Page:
Coupled with improving financial literacy, there should be an increase in the provision of tailored financial services to Africans. Providing customized financial services would need to start at home with a focus on offering adults and children opportunities to connect to financial institutions throughout the course of their lives. In addition, it would require integrating into the informal economy a value-add component like a seamless digital platform, which would allow informal workers to demand digital payments from trusted customers and intermediaries. As the understanding and the development of tailor-made solutions for different groups in the population expand, more people will transition from stashing banknotes under their mattresses to securing their money within the financial system.

However, with more money in the financial system, the purpose of improving financial literacy needs to be clear for all. It is not just about convenience, rather, it is about building savings and reserves for the African continent. Africa’s path to prosperity requires the availability of long-term capital from long-term deposits. In the end, the more capital in the financial system, the more likely domestic resources will be available to spur investments in Africa. As the number of Africans with disposable income rises, digital finance options must increase their ability to save, transact and invest digitally. Ultimately, the ability to generate capital and improve Africa’s infrastructure and livelihood will allow the continent to reap the full benefits of a cashless society.

Probably, one of the greatest hurdles is getting the financial mechanisms available in the informal sector of many African countries to the full scale of digital finance.  For example, tontine in Côte d’Ivoire, stokvel in South Africa, Susu in Ghana, Pamoja in Tanzania, and other names carrying the same concept of domestic savings are informal yet effective. Yet, to date, African financial institutions have been unable to allow eSusu (savings groups) access to the full scale of digital finance. To achieve this, the trust and the purpose that bring African traders, particularly women together, need to cohabit with the technology to digitize existing financial mechanisms.

As a result, the business journey of the average woman who collects empty bottles for recycling and trade to other women can provide a clear pathway for the transition from cash to digital finance. In her ecosystem, she has the trust of the network of informal businesses that re-use her recycled bottles for their production and sale of homemade juices, nuts and other products. In addition, women who operate most fast food joints, require customers to pay before they eat. Their ability to nudge their customers to pay through an electronic means is far greater than that of any financial institution. Trust interwoven in a cash-based economy is therefore the intangible element necessary for transitioning to a cashless economy.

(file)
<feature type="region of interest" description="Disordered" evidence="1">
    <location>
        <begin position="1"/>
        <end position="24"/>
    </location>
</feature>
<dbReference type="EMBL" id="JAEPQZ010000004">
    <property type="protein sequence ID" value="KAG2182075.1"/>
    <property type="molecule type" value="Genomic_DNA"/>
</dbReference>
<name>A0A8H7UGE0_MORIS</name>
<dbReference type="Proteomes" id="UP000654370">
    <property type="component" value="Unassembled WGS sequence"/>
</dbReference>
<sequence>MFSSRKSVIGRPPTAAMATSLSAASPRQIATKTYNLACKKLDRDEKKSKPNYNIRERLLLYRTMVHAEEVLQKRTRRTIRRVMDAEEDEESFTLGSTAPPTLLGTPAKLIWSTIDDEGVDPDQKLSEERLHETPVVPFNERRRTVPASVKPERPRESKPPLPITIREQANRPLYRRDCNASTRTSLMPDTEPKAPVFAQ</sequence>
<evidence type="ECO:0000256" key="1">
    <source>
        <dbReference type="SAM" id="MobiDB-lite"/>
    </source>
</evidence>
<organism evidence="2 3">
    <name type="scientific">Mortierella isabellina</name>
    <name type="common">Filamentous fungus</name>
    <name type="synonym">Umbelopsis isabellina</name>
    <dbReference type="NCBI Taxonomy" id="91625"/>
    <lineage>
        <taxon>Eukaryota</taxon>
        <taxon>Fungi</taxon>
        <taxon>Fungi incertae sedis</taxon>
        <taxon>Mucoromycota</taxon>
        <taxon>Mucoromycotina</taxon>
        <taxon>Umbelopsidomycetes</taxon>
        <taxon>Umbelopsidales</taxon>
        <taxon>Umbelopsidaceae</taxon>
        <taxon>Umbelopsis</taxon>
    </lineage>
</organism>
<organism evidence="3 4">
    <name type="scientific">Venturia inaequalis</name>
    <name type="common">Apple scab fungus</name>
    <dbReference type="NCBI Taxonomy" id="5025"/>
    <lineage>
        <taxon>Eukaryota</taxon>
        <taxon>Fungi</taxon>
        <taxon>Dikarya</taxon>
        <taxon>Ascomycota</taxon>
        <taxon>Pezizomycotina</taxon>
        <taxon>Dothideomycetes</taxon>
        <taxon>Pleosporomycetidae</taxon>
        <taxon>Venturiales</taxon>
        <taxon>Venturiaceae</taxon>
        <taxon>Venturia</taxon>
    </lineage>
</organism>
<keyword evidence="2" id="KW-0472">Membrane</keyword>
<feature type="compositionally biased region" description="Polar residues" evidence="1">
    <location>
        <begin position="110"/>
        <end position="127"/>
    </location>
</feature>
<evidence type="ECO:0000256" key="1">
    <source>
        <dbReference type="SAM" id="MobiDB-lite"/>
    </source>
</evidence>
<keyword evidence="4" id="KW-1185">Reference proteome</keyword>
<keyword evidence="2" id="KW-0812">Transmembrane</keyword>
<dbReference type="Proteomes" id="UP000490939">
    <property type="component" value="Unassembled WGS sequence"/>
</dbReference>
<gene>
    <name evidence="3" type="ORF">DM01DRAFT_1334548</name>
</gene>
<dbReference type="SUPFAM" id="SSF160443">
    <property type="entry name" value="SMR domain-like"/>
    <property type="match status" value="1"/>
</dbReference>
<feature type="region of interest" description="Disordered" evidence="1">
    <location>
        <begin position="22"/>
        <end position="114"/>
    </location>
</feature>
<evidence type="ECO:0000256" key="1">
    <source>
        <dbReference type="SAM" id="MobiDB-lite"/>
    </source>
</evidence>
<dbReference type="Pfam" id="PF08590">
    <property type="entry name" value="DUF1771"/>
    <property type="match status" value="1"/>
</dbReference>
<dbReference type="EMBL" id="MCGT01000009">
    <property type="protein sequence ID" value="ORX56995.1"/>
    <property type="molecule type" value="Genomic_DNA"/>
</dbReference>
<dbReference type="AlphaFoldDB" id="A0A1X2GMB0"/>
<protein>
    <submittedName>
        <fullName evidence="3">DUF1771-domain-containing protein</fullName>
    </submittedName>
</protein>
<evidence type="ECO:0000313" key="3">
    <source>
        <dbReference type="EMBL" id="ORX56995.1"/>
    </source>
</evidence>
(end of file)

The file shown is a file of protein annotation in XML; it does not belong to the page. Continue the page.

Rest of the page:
The informal market holds the key to a cashless Africa. It is by harnessing the skills of Africans and understanding their contribution to the continent that the single African market can be strengthened and AfCFTA can be positioned for success.  Other parts of the world offer lessons that Africa may draw from.

Lessons from India

In November 2016, India’s demonetization invalidated billions of 500- and 1,000-rupee banknotes. Despite early missteps and frustrations, it turned out to be a change for the better for the country’s 1.31 billion people. Research from National University of Singapore Business School shows that in response to demonetization, there was a dramatic spike in debit card usage by 84 percent. The rise was especially strong for debit cardholders who were infrequent users prior to demonetization. These users increased the number of transactions by 400 percent after demonetization, whilst the value of their transactions jumped by 150 percent. Furthermore, digital wallets saw a surge in both transaction volume and value in the wake of demonetization. Specifically, customers added 82 percent more money into their digital wallet accounts and increased their use of the payment mode to make transactions via peer-to-peer transfer by 745 percent and in e-shopping by 405 percent.

As such, demonetization provides a systemic shock to stimulate the transition from a cash-based economy to a digital one. However, it does not necessarily sustain the change once cash is re-injected into the system. It is a process that requires policymakers and financial institutions to think more about those that are not included and how they might be incentivized to remain. Lessons from India suggest that fostering access to technological innovation, expanding the digital financial services infrastructure and enabling greater financial inclusion will be priorities for policymakers and regulators seeking to accelerate the transition toward a less cash-reliant economy.

Final Words

A cashless Africa is possible as consumers, businesses, policymakers and financial institutions work towards it. With AfCFTA in place, there is an opportunity to increase intra-African trade through digital financial services. Also, the large African informal economy offers a tremendous avenue to achieve a cashless Africa. However, financial institutions and policymakers need to work together to improve financial literacy, financial inclusion and the provision of highly customized services to the informal workers. Digital finance infrastructure should not only be built for the working class professionals but should also be targeted at the informal economy because of its large volume of transactions that is a major driver of the African economy. Digitizing the informal economy will require trust but would provide the continent with a pathway to include and expand intra-Africa trade, an act that would make the dream of expanding cashless transactions in Africa more likely to happen.